It is important to be proactive in life. This is especially true when setting up a will that ensures that your wishes will be respected and implemented when you are no longer around to make critical decisions.
Designating someone to make financial and healthcare decisions on your behalf should you be incapacitated is just as important as creating a will. This is where a Power of Attorney (POA) gets into the picture. Here are three reasons why you should include a power of attorney in your estate plan.
Provide peace of mind for everyone
Including power of attorney in your estate plan lessens the burden on your loved ones who would otherwise need to obtain a court order before making certain decisions like paying your debts or even a tough one like deciding how long you will remain on life support should you end up incapacitated. Taking care of these ahead of time ensures great comfort for your loved ones.
Gives you the power to make decisions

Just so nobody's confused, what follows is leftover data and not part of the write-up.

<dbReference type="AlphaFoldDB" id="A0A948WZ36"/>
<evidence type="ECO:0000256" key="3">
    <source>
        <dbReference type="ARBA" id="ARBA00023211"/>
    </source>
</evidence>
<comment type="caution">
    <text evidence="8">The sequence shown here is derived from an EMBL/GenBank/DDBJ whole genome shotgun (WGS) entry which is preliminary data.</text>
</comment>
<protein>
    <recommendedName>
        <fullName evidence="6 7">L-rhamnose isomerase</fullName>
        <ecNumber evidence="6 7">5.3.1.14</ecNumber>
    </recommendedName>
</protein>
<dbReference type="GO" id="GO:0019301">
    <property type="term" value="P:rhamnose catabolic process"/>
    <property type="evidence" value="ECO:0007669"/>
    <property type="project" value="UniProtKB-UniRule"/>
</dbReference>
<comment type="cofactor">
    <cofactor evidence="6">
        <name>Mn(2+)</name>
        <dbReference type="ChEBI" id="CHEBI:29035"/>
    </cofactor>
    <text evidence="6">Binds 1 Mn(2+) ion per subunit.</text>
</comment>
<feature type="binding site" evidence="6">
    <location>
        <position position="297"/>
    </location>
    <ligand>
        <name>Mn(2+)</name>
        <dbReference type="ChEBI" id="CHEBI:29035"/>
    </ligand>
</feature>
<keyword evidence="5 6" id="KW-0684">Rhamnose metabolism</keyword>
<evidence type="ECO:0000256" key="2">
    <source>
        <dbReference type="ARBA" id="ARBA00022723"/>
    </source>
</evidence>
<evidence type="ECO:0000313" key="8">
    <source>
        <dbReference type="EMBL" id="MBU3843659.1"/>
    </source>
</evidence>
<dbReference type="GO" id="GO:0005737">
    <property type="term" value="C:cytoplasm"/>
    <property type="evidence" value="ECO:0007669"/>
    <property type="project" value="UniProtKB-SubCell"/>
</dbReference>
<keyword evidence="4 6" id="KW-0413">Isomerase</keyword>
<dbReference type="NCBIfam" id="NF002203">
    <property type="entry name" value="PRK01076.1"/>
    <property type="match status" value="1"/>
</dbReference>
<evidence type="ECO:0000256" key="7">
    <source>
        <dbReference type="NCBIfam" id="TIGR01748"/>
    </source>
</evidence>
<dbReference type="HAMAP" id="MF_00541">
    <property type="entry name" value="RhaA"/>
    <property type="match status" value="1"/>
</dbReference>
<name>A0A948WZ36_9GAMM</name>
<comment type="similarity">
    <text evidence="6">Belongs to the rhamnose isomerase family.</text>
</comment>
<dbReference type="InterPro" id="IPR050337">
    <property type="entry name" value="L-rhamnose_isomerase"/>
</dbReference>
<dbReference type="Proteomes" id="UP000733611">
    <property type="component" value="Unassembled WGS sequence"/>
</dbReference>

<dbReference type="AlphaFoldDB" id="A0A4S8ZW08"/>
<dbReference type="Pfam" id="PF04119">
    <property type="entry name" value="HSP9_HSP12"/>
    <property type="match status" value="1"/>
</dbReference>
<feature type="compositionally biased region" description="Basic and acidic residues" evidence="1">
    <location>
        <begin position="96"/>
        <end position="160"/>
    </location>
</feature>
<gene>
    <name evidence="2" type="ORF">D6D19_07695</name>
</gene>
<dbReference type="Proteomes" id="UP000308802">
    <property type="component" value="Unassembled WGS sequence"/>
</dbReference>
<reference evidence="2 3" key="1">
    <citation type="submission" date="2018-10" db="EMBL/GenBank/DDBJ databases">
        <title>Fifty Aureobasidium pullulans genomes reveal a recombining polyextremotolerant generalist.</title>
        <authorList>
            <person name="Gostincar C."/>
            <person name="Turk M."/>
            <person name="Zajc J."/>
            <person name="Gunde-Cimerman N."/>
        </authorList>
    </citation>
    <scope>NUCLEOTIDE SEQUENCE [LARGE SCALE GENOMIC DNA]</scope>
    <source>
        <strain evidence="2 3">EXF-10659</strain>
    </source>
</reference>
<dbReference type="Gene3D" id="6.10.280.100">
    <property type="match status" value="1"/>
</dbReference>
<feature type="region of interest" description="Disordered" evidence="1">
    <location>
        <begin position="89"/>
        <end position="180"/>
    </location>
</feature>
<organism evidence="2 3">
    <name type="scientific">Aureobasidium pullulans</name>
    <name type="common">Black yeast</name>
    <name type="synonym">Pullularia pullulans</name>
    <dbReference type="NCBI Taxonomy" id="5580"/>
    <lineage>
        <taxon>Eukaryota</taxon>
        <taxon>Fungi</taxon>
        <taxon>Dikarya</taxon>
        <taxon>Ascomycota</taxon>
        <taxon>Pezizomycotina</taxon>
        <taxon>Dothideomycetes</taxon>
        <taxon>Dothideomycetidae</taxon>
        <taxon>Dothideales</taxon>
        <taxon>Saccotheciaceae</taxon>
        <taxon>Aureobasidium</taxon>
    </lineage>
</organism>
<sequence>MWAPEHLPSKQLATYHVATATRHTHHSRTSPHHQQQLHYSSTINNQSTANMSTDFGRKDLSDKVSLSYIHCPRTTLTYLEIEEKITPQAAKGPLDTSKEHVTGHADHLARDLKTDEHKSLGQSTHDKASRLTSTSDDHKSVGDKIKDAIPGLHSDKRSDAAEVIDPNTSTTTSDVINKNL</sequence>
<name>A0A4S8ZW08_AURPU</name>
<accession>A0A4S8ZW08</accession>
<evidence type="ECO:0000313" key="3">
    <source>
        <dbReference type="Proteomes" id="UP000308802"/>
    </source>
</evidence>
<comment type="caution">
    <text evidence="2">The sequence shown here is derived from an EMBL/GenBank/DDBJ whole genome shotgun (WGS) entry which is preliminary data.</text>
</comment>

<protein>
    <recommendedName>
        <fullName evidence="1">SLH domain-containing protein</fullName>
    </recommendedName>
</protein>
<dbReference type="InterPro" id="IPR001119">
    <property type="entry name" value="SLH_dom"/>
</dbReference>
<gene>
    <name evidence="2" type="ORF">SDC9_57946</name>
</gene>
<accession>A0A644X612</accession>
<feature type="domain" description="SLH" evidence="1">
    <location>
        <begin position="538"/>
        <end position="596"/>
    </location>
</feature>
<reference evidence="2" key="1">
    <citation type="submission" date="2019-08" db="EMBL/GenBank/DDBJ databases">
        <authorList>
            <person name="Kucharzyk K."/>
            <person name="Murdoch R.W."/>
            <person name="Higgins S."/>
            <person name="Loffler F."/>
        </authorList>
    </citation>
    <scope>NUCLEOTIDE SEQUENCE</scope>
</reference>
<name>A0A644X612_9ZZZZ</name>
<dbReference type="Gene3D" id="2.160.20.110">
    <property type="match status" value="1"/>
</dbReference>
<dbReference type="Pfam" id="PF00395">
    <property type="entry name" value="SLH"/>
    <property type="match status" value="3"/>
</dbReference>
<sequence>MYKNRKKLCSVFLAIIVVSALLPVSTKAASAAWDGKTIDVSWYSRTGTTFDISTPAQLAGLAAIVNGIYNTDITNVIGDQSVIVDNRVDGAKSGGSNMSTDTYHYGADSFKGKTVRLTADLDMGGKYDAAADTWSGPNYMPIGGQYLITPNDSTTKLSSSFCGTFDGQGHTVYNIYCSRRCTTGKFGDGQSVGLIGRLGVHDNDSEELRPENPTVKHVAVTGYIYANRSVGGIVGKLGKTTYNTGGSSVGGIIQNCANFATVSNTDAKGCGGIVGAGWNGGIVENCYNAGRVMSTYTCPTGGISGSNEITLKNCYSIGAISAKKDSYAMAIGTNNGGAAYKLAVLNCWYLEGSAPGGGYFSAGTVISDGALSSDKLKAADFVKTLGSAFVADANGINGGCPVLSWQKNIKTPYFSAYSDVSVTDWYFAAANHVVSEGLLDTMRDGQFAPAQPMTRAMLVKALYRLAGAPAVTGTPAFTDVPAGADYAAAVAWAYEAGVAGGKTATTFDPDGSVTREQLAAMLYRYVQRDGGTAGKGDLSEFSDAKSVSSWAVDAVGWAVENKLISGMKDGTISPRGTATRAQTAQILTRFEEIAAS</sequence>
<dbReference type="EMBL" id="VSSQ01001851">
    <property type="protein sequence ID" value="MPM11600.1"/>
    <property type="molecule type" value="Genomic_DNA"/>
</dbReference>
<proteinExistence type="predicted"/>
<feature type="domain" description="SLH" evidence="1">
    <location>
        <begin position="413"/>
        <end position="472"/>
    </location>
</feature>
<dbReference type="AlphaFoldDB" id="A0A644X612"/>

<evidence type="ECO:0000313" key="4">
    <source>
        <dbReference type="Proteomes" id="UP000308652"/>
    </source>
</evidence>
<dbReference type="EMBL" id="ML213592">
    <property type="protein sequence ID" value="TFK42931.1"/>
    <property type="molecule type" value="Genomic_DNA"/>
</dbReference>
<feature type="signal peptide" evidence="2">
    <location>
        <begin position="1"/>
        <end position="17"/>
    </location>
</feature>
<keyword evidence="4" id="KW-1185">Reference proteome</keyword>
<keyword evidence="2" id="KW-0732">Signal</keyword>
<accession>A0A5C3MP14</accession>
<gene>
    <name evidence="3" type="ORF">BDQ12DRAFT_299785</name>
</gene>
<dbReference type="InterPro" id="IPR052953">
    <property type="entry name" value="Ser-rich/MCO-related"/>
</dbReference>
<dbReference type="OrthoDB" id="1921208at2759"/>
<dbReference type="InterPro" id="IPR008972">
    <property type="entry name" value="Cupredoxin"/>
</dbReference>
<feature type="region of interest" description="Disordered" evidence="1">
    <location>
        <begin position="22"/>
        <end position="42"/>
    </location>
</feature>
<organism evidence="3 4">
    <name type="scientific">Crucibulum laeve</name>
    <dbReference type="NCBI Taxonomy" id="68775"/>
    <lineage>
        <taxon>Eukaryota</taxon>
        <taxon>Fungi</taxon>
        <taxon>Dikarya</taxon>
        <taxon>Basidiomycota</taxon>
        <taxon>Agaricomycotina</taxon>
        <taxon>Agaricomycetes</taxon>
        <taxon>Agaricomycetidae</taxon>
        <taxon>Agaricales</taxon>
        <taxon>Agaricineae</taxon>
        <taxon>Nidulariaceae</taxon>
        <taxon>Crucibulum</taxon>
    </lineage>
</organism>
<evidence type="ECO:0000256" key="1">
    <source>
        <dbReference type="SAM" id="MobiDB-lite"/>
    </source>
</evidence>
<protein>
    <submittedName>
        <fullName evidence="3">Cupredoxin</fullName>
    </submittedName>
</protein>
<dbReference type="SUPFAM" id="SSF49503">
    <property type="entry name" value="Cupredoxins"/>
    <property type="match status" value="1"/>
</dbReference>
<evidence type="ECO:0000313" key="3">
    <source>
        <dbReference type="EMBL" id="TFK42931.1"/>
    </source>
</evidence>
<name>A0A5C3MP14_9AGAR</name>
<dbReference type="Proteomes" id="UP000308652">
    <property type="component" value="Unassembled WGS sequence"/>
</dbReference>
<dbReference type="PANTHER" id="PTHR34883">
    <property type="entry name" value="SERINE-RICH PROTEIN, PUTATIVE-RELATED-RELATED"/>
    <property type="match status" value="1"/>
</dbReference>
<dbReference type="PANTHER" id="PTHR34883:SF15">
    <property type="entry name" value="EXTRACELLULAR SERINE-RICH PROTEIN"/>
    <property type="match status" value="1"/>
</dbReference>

The primary goal of designating a power of attorney is to ensure that you have someone you are confident in making decisions on your behalf if you are unable to do so on your own for health reasons.
It takes the guesswork out of your intentions
You have probably heard about court battles over an individual’s intentions once they become incapacitated. However, a properly-written power of attorney can eliminate the need for your loved ones to fight over what you might have wished for. Once put in place, your healthcare or financial power of attorney will clearly articulate your intentions, thus, leaving no room for guesswork or speculations.
Find out how you can draft a power of attorney document that reflects your wishes.